Mona and Me — Lisa, not Espy

Monday, December 31st, 2018

I really want to talk about New Years Resolutions or Why I’m Switching to Role Models, but first I think I should explain the title of this blog.  The Mona part that is.

I have a cousin named Mona.  She is the eldest (by six minutes if I remember correctly) of my uncle Willard’s daughters.  She and her twin sister Freddy grew up in New York with their two younger (not twin) sisters and they were all endlessly fascinating to me (the much older – by five years – only child, California cousin.)  But my non-resolution this year does not have to do with Mona-My-Cousin.  It’s about the other one – sort of.

First of all, I gave up resolutions long ago.  They don’t work and, besides, by the end of the first month I could never remember what they were.  So, I went to a “Letter of the Year” and aspired to all of the positive possibilities that said letter might represent.  Take 2010, for instance.  My choice was P – for projects, perseverance, publication, posterity, and positive.  I’m not sure what P represented on the balance side of the scales – maybe passive, petty, perfunctory, prosaic.

Mona (l) and Freddy (r)

That system, also, has not worked out to my satisfaction and, as I was thinking about the whole “renewal” aspect of things, FaceBook sent me yet another quiz.  I am a sucker for all those quizzes – you know, those what-city-should-you-actually-live in or how-well-do-you-know-the-famous-battles-of-Britain type quizzes.    Sadly, they are becoming fewer and further between now that the social media platforms are under scrutiny for selling your private information to advertisers – or something like that.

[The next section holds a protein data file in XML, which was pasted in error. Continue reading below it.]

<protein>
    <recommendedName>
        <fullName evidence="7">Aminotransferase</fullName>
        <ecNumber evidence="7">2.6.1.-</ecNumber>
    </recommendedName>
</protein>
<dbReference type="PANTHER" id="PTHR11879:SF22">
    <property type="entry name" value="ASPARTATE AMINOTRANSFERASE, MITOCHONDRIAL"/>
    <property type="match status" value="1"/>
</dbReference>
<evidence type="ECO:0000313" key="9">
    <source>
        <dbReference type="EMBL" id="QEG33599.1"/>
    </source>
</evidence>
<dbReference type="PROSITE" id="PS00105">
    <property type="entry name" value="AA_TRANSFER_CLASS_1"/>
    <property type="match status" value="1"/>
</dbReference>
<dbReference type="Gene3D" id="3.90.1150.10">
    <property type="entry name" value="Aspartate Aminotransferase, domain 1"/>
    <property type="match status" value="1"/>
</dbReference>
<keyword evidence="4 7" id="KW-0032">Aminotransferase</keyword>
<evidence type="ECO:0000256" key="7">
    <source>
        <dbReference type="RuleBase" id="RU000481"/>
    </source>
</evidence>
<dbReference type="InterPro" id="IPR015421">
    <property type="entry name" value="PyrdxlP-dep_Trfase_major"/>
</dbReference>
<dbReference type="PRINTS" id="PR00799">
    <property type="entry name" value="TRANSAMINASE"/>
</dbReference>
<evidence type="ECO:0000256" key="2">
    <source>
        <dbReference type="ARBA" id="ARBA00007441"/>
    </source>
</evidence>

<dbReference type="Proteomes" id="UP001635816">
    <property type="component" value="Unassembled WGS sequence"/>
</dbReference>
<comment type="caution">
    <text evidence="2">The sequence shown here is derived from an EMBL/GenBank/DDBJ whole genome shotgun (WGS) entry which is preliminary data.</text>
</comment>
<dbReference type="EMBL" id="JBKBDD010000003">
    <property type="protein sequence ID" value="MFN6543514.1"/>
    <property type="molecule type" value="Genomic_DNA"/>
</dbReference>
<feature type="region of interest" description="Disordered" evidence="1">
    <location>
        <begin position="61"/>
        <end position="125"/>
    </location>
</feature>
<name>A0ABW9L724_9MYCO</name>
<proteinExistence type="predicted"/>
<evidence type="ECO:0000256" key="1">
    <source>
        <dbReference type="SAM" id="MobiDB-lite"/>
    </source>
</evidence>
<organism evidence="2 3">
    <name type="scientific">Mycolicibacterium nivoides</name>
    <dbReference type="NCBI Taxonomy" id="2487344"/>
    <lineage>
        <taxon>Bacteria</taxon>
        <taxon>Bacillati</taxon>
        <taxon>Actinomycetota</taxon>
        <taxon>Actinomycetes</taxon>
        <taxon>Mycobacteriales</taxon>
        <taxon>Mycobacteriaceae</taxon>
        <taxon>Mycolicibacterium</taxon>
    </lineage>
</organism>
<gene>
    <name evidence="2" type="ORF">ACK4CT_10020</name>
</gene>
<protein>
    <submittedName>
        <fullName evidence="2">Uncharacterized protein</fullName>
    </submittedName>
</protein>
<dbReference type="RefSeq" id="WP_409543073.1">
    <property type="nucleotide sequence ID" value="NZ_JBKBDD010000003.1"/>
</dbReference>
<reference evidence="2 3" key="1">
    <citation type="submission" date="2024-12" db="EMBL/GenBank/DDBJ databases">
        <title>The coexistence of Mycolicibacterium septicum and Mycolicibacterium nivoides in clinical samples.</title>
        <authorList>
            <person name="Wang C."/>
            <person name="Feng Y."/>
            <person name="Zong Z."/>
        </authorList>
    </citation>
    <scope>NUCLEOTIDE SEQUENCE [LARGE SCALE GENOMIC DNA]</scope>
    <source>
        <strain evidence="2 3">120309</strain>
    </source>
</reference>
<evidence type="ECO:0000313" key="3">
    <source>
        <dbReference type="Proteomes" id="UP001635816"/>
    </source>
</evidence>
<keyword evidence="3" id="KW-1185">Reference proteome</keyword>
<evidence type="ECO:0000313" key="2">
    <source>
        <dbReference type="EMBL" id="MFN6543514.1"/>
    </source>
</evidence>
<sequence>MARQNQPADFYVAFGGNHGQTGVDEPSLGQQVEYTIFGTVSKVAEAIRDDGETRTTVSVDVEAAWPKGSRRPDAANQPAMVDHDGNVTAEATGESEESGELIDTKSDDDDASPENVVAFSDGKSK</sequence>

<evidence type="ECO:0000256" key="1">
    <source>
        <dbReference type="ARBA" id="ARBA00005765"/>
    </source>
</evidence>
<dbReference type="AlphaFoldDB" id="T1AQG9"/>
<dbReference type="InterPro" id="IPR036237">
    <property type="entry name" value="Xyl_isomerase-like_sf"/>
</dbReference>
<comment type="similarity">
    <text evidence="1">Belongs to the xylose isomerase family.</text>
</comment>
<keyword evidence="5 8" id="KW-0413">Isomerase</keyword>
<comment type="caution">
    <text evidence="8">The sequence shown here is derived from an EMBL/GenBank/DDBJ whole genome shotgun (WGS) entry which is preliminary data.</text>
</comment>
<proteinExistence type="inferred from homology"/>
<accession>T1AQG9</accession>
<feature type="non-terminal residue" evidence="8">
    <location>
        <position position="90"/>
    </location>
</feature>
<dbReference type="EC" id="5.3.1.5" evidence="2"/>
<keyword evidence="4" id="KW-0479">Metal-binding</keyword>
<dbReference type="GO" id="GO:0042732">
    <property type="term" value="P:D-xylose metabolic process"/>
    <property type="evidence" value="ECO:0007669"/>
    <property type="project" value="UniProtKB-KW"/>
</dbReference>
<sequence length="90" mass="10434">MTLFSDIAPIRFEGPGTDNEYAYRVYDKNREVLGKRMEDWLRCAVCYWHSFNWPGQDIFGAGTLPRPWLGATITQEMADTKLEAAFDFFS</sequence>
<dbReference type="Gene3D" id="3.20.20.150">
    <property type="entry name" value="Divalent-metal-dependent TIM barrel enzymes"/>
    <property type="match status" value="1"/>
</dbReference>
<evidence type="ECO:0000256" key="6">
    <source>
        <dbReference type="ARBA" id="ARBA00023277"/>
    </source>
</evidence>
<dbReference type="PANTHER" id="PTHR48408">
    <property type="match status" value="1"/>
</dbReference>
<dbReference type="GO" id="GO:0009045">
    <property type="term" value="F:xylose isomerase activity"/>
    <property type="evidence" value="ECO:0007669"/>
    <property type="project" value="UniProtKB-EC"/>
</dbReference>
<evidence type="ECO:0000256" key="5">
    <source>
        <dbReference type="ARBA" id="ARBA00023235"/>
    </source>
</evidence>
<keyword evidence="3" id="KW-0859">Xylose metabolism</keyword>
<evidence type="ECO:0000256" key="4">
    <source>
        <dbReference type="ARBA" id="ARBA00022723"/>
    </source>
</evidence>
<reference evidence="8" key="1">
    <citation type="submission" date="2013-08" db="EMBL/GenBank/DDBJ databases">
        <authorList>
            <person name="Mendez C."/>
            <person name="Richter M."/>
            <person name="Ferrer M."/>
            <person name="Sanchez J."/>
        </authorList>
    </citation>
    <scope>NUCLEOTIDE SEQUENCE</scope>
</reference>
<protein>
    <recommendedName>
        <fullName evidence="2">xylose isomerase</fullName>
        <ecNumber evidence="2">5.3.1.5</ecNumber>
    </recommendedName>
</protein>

Over the years I’ve been told that I’m most like Lady Mary from the “Downton Abbey” series, Scooter from “The Muppet Show,” and Amy from “The Big Bang Theory.”  I’m even comparable to Yoda of “Star Wars” and, of all the characters Johnny Depp has played, I most closely resemble Willie Wonka!  So, the other day when I ran across a quiz that answered the burning question, “Which piece of art best describes you?” I said to myself, “Self,  what better role model could there be than someone (or something?) having to do with art?”

Yoda

“However this turns out,” I said, “I wIill turn it into my Role Model of the Year.”  No more pesky resolutions.  No more alphabet letters that I can’t rightly remember for even six months.  Nope.  I’m going for the major characteristics of a well-known piece of art.  As I whipped through the questions (actually choices, more than questions) I couldn’t imagine what the end result would be.  “Mona Lisa” came the answer.  Really?  The Giaconda best describes me??    Deflated doesn’t even begin to describe how I felt.

Your mysterious and introspective soul can only be Da Vinci’s “Mona Lisa.” Even though you are as calm as an infinity pool on the outside, you harbor a lot of deep thought within yourself. Your friends often wonder what you are thinking about when they see you lost in thought, but they always leave you to figure it out for yourself.